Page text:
Texan cosmic cowboy shoe-gazers, Black Books, have returned this spring with ‘Cheer Up’ – an EP you should be sure to dive in to after perusing their entertaining interview with Last Day Deaf below. Featuring orange hued recollections, a VMA moonman, and coffee addictions mixed in with album talk, it’s a read that’ll get you in the mood to listen to their entrancing‘In The In’ single.
How did hanging out, playing some music, and drinking a few beers in a garage turn into Black Books? Tongue-in-cheek, how do you think the orange color of the garage influenced your band’s trajectory?
Mike: This is a decade ago, so bear with me, but I recall the orange hue in Ross’s garage having this mid-’70s vibe. Plus, I think he had this ‘70s standing fireplace in there. (Am I making this up, Ross?) Anyway, it all hit me as welcoming but also mildly eccentric, as if Ross had this other side to him that he didn’t announce to people. It fit in perfectly with the music, which was like this unannounced guest that just walked in.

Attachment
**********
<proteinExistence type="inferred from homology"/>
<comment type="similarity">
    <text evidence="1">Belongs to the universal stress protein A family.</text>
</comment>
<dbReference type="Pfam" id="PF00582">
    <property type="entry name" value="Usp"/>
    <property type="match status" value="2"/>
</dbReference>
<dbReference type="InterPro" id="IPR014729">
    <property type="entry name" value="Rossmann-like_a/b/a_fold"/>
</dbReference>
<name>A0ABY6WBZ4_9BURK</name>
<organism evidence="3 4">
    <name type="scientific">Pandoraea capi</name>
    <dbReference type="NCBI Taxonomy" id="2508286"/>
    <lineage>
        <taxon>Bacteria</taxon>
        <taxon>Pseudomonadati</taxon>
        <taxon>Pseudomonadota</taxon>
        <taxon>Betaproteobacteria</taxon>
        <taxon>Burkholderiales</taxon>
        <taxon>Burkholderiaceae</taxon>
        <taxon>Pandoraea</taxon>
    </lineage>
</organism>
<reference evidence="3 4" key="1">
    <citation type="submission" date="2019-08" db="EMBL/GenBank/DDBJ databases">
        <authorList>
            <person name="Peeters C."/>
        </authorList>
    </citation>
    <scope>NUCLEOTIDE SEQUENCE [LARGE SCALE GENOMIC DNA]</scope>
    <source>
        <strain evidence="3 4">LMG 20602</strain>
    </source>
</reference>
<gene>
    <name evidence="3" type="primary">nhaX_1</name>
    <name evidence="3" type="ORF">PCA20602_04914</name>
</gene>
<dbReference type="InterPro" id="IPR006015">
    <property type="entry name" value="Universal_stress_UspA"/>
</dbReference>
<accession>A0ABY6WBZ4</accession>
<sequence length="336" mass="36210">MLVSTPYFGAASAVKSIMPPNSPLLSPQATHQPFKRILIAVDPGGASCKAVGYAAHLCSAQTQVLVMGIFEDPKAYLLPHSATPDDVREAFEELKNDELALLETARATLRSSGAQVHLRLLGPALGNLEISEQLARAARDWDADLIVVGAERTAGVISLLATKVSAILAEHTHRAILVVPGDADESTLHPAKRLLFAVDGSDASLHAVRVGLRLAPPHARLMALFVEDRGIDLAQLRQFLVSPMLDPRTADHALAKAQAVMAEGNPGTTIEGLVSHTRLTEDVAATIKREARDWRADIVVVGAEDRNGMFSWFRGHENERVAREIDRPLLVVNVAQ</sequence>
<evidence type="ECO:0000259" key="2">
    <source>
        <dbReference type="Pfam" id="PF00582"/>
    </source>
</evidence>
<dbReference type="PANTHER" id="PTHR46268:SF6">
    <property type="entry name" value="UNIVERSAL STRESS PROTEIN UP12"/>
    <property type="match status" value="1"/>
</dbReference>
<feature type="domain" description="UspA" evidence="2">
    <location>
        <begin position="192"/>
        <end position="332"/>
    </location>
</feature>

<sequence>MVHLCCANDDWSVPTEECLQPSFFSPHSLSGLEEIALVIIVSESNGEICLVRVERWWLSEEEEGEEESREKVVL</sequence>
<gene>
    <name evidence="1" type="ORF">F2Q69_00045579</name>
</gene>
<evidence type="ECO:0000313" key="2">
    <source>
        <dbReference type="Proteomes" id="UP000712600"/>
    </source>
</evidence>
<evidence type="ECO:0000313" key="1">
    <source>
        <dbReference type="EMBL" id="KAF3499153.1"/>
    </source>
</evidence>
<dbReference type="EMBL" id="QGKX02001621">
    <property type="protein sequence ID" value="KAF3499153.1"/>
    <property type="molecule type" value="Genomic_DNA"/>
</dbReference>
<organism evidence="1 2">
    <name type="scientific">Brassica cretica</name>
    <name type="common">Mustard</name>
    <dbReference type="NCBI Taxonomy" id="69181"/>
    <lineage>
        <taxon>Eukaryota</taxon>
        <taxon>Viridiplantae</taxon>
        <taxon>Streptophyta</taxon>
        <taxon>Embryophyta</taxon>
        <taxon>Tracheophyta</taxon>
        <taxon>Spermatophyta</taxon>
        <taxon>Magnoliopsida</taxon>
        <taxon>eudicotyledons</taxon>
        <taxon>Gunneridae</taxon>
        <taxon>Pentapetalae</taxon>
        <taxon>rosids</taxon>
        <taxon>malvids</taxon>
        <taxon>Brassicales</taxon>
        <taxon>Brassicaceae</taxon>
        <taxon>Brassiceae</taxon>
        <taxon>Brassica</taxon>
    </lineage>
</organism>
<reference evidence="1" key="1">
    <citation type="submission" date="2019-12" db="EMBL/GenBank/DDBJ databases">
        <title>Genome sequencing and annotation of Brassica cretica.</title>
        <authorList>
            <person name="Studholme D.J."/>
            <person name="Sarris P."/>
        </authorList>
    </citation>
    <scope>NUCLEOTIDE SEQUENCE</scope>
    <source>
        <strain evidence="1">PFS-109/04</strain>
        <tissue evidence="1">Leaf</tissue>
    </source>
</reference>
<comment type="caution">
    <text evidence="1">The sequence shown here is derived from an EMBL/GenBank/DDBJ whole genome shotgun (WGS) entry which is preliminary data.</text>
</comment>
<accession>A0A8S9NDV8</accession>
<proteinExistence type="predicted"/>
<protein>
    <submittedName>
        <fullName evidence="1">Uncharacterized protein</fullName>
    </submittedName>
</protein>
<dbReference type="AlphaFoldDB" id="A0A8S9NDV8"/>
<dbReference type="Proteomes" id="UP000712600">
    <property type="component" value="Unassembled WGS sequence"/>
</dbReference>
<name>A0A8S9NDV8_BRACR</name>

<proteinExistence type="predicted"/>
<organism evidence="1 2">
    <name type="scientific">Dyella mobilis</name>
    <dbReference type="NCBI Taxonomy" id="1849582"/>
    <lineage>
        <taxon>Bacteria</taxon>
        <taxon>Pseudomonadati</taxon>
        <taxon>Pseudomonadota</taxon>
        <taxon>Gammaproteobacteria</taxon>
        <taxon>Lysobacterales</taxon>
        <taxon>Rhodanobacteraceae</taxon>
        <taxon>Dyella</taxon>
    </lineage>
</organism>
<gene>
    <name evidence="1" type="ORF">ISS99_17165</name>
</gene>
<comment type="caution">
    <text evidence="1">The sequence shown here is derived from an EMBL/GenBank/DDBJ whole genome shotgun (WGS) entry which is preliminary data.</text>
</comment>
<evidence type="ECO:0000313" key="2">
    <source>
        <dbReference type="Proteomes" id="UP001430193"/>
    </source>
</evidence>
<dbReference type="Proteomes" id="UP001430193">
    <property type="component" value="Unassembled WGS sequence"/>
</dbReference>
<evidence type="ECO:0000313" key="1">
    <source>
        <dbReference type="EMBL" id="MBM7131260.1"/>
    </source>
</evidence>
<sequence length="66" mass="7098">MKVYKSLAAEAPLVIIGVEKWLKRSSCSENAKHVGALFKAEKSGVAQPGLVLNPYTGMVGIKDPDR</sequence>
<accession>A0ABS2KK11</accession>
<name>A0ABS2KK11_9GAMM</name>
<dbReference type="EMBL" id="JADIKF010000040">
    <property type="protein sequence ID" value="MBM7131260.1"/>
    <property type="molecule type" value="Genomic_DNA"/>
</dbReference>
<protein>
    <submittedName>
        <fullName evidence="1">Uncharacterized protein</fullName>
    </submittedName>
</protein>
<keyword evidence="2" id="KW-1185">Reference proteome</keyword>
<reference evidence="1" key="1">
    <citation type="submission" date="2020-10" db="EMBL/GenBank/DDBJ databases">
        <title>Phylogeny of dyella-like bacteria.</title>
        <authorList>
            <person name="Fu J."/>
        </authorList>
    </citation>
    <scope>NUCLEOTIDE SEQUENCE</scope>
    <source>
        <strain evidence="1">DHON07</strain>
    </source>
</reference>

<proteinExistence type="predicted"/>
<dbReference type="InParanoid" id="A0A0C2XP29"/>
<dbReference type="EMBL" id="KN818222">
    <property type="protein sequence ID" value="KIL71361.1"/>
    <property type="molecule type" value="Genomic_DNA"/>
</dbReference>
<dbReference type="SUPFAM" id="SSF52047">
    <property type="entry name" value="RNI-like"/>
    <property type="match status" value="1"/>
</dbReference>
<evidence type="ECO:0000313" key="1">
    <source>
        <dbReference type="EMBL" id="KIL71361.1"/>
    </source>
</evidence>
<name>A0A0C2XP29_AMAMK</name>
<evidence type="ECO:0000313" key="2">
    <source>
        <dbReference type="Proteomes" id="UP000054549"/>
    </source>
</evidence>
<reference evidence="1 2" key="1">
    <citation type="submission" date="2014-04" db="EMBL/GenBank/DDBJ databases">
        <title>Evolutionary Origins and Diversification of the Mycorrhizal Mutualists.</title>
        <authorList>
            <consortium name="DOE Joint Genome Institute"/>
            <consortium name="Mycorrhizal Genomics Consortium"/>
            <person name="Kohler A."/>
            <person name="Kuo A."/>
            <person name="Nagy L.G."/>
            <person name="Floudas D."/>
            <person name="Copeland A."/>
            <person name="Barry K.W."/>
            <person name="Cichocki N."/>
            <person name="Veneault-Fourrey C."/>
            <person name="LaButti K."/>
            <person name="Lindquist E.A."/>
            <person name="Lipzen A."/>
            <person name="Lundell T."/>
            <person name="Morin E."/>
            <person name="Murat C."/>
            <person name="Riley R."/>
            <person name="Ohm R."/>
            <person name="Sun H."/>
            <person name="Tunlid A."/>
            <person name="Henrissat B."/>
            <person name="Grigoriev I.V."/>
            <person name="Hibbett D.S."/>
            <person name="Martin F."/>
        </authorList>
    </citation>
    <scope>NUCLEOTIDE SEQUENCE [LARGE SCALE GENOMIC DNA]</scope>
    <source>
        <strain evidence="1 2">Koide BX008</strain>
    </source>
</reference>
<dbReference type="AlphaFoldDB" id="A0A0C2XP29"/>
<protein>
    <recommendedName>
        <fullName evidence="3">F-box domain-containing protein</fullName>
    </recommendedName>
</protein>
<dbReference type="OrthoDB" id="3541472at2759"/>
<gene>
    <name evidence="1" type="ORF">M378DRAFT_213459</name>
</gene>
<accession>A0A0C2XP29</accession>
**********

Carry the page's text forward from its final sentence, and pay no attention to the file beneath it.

Ross: I had realized that my favorite color wasn’t blue as I had professed for twenty some odd years; it was orange. This was significant in a way because it marked the beginning of a period of basic self-reflection. So, I painted my garage walls orange. That’s also the time I decided to play music again. So, the orange walls in a way were the beginning of the band.
It’s been three years since ‘Can’t Even‘s release, how did your cathartic ‘Cheer Up‘ EP come to evolve during that time frame?
Ross: The batch of songs that made the EP are reflective of who we are today. Time doesn’t heal, but it allows the room to move on. For me, I was in a pretty sad place three years ago, and today I am in a much better spot, so the music is just naturally going to follow that. We love writing music and we don’t really take time off from that, so over the course of three years, these are our favorite ideas put into 4 songs.